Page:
At its top in December 2017, the cryptocurrency market had a capitalization of over $800 billion, in so, stunning the traditional financial community. It may be a coincidence that the correction we’ve seen throughout 2018 began within the same month as the announcement regarding bitcoin futures. But because trading in futures made it easier for professional traders to participate in the cryptocurrency market, we might have an explanation for the drop in the crypto-universe.
In any case, if professionals have access to it, it seems only logical that the next step would be to see institutional investors piling in on all the fun too.
Who Are Institutional Investors?
An institutional investor is a bank, mutual fund, hedge fund, pension fund or insurance companies, to name a few examples. Or basically, these are entities with a ton of money to invest. In their search for ever higher yields, their primary task is to manage risk. The riskier the asset or the market, the more unlikely an institutional investor will enter it.
To compare, think of the traditional markets institutional investors place their money in: mostly bonds, real estate, and sometimes securities. When the bonds stop producing attractive yields, these guys switch to the stock market. And even such a move is considered far-far riskier than buying bonds.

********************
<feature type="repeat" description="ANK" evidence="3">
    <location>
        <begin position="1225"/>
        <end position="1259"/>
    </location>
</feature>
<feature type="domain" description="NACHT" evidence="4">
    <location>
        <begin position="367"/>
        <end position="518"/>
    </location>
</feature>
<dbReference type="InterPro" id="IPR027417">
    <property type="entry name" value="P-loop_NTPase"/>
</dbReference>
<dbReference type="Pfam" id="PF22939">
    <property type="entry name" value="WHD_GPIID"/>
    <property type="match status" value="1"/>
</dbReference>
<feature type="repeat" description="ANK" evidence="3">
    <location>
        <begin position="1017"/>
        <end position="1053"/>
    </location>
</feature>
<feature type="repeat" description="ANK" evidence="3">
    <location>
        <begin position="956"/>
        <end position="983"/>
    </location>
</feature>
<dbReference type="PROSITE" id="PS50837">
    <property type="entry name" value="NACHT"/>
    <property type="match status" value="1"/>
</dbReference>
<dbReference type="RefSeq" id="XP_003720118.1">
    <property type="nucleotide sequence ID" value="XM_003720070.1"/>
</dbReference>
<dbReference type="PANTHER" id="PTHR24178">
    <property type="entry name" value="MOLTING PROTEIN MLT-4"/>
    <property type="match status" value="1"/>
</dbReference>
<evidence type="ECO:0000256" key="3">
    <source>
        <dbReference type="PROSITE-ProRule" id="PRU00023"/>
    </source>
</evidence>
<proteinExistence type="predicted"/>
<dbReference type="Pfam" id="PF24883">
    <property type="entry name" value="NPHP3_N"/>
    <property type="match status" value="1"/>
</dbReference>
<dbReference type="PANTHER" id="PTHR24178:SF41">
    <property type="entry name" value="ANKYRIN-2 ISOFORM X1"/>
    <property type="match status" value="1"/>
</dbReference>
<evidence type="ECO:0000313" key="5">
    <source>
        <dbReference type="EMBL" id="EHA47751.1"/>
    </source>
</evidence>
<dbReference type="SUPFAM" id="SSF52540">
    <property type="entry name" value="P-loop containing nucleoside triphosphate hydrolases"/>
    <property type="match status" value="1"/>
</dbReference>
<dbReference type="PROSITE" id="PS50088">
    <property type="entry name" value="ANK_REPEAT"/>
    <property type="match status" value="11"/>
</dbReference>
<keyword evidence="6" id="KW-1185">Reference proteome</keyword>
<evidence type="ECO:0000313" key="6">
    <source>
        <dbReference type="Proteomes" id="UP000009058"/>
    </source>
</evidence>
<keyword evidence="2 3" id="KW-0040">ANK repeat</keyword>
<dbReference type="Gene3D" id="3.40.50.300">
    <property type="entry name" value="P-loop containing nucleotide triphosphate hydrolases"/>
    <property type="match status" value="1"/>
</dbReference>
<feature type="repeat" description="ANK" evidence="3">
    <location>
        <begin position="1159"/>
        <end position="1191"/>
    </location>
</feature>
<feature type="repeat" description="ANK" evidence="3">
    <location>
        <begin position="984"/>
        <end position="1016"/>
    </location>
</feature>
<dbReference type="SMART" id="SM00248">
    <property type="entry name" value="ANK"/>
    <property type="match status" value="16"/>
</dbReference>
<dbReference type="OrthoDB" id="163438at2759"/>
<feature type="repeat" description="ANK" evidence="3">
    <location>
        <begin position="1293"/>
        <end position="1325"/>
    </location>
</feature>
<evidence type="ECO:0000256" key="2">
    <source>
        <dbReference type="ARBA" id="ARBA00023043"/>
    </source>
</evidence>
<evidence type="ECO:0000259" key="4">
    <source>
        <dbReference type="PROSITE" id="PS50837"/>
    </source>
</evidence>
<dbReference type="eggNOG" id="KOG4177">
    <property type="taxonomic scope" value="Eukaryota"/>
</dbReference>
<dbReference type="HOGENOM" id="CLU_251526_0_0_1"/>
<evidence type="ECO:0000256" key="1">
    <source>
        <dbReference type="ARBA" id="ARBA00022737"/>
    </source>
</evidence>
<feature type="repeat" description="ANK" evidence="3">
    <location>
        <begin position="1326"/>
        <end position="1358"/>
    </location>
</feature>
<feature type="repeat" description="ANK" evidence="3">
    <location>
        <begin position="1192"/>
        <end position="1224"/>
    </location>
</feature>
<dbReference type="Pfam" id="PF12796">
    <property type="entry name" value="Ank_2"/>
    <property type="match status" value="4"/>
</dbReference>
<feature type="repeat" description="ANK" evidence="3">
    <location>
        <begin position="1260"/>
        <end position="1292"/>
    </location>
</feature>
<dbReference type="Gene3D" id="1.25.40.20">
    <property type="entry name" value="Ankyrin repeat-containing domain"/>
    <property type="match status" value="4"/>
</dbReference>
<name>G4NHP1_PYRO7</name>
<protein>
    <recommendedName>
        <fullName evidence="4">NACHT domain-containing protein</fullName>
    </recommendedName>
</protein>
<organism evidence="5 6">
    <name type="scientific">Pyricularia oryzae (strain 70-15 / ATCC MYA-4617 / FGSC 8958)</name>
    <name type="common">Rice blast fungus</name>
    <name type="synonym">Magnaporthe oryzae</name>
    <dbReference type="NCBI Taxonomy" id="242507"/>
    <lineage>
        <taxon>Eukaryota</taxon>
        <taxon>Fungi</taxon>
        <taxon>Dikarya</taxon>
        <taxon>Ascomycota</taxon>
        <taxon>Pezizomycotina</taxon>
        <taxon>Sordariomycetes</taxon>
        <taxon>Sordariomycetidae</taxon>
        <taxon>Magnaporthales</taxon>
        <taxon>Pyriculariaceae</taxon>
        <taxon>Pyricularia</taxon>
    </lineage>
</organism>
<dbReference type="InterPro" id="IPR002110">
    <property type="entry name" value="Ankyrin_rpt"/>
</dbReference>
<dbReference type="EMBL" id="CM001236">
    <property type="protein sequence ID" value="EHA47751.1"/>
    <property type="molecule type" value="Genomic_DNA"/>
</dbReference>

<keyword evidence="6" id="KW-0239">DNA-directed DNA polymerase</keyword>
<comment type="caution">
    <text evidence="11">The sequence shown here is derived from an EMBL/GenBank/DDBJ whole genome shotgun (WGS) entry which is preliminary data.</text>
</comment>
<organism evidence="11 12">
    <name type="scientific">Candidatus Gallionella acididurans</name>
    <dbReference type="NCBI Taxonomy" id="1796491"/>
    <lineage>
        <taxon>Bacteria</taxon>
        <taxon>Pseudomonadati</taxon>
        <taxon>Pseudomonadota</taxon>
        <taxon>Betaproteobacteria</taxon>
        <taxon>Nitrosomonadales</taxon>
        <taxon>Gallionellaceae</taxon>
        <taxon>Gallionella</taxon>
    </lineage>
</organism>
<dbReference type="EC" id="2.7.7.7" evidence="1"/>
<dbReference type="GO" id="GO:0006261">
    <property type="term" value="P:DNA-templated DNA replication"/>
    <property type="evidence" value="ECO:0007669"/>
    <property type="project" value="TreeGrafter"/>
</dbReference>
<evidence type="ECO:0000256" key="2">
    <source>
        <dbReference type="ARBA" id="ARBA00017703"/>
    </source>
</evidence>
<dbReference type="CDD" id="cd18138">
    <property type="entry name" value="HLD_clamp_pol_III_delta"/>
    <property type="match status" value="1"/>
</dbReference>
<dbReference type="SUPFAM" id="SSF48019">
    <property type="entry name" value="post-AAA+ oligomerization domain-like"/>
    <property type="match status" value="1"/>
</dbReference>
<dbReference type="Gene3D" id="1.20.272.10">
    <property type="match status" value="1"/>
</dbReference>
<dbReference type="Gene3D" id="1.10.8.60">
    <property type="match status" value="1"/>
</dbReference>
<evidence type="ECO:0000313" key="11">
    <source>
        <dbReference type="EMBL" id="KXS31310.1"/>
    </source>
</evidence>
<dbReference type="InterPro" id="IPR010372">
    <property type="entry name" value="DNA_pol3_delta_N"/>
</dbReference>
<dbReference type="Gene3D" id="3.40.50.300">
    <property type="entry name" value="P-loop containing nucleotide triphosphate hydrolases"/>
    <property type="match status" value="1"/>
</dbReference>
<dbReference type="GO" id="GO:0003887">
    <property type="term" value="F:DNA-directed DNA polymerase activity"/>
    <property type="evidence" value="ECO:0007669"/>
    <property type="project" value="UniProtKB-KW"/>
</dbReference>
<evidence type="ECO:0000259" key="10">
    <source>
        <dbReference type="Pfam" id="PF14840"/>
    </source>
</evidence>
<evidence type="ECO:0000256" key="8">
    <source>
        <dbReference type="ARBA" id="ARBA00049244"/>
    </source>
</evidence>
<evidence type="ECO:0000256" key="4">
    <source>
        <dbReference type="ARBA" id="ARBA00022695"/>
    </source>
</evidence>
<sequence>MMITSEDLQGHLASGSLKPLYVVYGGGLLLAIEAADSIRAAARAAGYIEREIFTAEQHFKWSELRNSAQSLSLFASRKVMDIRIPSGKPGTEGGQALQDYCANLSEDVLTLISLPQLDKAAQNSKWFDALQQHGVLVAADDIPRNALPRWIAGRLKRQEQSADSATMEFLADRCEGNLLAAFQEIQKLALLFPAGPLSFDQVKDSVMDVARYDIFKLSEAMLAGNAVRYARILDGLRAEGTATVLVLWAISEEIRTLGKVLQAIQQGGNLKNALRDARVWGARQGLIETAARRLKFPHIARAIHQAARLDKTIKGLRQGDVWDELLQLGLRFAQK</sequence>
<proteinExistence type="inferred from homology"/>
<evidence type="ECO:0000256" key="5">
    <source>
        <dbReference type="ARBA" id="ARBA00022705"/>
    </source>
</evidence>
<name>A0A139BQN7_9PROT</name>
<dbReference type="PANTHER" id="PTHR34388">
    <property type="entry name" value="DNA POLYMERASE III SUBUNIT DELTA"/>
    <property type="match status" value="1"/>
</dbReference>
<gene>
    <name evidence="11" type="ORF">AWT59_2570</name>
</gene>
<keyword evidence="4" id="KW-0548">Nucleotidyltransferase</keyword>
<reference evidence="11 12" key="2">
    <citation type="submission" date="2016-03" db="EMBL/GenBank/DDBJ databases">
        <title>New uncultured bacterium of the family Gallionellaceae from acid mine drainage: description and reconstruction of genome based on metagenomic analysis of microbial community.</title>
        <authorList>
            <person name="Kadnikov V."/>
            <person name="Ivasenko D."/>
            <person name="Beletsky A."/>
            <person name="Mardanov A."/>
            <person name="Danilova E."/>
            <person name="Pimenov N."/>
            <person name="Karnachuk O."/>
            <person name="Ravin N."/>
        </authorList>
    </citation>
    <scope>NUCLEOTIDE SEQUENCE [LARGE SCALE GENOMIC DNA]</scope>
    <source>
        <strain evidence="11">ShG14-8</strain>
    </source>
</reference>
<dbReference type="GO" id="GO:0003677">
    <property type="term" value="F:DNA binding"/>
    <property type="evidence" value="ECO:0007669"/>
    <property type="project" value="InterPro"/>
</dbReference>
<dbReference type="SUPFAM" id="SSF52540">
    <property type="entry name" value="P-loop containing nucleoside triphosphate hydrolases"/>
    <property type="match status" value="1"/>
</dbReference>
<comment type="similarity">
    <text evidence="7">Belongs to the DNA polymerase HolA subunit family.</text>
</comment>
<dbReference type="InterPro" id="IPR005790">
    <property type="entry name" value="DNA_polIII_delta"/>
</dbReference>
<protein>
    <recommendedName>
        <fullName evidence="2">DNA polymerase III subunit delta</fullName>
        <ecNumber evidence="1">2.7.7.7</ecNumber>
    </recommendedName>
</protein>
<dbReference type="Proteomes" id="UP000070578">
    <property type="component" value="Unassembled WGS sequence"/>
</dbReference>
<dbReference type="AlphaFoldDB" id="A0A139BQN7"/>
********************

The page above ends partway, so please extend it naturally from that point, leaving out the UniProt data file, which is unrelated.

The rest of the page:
So why on earth would such traditional investment vehicles turn their attention towards the cryptocurrency market?
Why Would Institutional Investors Join the Crypto Market?
The first thing that comes to mind is the vast growth potential. We may have seen a correction throughout 2018 so far, and the correction may continue further. But at the same time, the cryptocurrency market gained a lot of exposure and drew the attention of big investment houses. When there’s such a significant market capitalization and prices seem correct, institutional investors find it appealing to direct at least a small part of their funds into crypto assets.
The regulation doesn’t help, though. Most of the crypto universe doesn’t operate in a financially regulated environment.
For these institutions that are obliged to obey the law and act within legal frames, such a lack of regulation is an issue. However, signs from the United States, Switzerland, and South Korea point to the fact that an increasing number of countries and financial authorities are turning their attention towards the crypto market. As markets become more regulated and at a faster rate, the more funds it’ll attract from institutional investors.
Volatility is tempting big-money institutional investors that have speculative subsidiaries. Houses like Venrock (a venture capital investment firm tight to the Rockefeller family) in the United States is already investing in cryptocurrency projects. As more funds come to the market, the more liquidity there is, and that attracts even more institutional investors as fear of market manipulation are dispersed.
With more regulation, liquidity, and innovation, the cryptocurrency market will attract more and more funds in due course. Depending on the prices we’ll see in the future, some may decide that the market is just too attractive and that they simply cannot afford to miss out on all the innovation and growth potential.
We’ll find out soon what names poured their funds in and when, as well as the effect on the overall market volatility and its structure.